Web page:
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Ed Bott Strikes Gold with 3-Part "Windows 7 and SSDs" series

I’m a long time fan of Ed Bott’s work with Windows 7, and frequently draw from his blog for mine. Recently, he’s put together a three-part series on Windows 7 and SSDs that includes some very useful information and pulls together lots of tips and facts. IT professionals tasked with switching Windows 7 machines from conventional to SSD system drives will find all of these stories useful, but none more helpful than the third one in this triune collection:

I’ve done this same task on a few systems myself, and have occasionally fallen prey to some myths about SSD setup that Ed omits entirely (most notably, the admonition to turn off volume shadow copy and thus also, restore points on the system drive, and to move the paging file to a different drive). His advice is clear and cogent, and includes no more tweaking and tuning than is absolutely necessary.

I would add a few tips to his excellent advice based on my own experience:

  • Make sure your target system supports AHCI before you purchase and install an SSD. Unless the disk controller lets you use this technology, you can’t take advantage of best-case SSD performance anyway (TRIM, that is). I have an old and still very serviceable Dell D620 Latitude notebook, but it has no AHCI, so I’m not going to give it an SSD, either, though it runs Windows quite nicely. The latest Intel storage driver is also a definite must, where applicable, so locate and download the latest Intel RST (Rapid Storage Technology) driver: at this time, January 2011 is the latest version.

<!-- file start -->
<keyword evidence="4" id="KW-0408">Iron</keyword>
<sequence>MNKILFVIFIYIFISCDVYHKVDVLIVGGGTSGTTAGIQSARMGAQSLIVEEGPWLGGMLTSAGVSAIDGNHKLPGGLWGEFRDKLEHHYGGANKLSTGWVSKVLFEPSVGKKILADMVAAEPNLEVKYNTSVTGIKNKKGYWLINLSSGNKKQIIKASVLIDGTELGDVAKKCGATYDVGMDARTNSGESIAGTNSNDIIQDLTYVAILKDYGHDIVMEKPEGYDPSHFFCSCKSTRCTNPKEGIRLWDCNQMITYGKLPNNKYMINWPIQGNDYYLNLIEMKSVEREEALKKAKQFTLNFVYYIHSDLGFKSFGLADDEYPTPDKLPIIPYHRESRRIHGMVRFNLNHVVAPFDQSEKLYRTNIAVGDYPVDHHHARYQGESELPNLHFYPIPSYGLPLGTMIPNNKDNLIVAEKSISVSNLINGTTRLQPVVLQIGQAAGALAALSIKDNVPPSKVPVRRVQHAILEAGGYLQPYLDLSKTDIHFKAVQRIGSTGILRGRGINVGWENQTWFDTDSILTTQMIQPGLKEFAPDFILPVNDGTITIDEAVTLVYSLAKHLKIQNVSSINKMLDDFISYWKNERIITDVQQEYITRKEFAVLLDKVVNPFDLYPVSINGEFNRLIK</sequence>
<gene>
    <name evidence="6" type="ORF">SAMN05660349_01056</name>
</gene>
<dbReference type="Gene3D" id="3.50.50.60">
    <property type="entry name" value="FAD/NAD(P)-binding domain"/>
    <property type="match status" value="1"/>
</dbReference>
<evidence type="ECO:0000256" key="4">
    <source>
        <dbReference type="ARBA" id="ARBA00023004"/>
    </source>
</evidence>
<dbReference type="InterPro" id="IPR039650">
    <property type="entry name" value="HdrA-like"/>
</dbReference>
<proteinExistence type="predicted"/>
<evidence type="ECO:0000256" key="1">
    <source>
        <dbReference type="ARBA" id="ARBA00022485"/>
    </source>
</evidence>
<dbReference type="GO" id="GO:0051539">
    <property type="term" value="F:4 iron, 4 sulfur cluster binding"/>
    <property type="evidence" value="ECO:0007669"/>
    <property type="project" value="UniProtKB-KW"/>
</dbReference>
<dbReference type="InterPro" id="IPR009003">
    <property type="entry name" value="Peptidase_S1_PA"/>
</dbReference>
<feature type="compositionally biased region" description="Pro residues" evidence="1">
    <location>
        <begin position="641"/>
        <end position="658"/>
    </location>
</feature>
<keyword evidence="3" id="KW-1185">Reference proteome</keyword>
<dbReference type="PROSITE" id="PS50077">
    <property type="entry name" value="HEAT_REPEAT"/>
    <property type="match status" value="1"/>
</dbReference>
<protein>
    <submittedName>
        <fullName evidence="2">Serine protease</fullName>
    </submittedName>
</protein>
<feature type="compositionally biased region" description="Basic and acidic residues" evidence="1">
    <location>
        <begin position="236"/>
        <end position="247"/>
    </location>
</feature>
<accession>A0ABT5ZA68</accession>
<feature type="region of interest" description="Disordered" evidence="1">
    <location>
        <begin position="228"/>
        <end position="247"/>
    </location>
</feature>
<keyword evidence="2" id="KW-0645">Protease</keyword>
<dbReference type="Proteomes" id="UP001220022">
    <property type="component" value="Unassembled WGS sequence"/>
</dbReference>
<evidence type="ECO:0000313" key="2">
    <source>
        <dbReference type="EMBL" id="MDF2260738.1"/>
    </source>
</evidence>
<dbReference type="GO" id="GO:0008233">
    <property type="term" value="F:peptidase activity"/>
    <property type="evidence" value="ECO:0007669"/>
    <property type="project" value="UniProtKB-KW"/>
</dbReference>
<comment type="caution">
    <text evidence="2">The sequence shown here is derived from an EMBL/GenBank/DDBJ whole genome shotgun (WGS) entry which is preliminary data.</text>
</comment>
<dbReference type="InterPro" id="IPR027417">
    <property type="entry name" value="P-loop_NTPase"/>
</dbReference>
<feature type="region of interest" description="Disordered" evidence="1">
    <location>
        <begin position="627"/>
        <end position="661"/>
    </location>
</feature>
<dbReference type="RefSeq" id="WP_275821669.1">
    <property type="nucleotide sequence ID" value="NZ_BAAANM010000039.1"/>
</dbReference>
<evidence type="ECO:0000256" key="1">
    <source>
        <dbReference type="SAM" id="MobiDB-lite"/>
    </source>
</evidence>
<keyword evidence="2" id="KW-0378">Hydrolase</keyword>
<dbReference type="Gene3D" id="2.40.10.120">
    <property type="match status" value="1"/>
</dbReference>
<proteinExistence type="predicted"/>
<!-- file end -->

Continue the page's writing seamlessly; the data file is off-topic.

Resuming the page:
• Check out elpam.soft’s SSD Tweaker (or their $12.99 Pro version, if you plan on doing multiple conversions, or really want to dig deep into related Windows tweaks). It brings everything together you’ll need to convert a Windows 7 system from IDE emulation to AHCI (except for SSD firmware stuff, of course).
  • It’s easier and cleaner to reinstall Windows 7 on a Windows 7 machine you want to convert from conventional IDE (or emulated IDE) drives to AHCI drives. Though you can tweak your way to a working system, it ends up being faster in many cases to reinstall. YMMV of course, depending on how many applications get installed after the OS goes on, and how much other customization may be involved.

Adding an SSD to the Windows 7 mix definitely improves the overall computing experience, and is worth it for those willing to pay the higher costs for a fast but smaller system drive. They’re particularly good for notebooks where they also improve battery life (no moving parts) and reduce weight (by a little, anyway).

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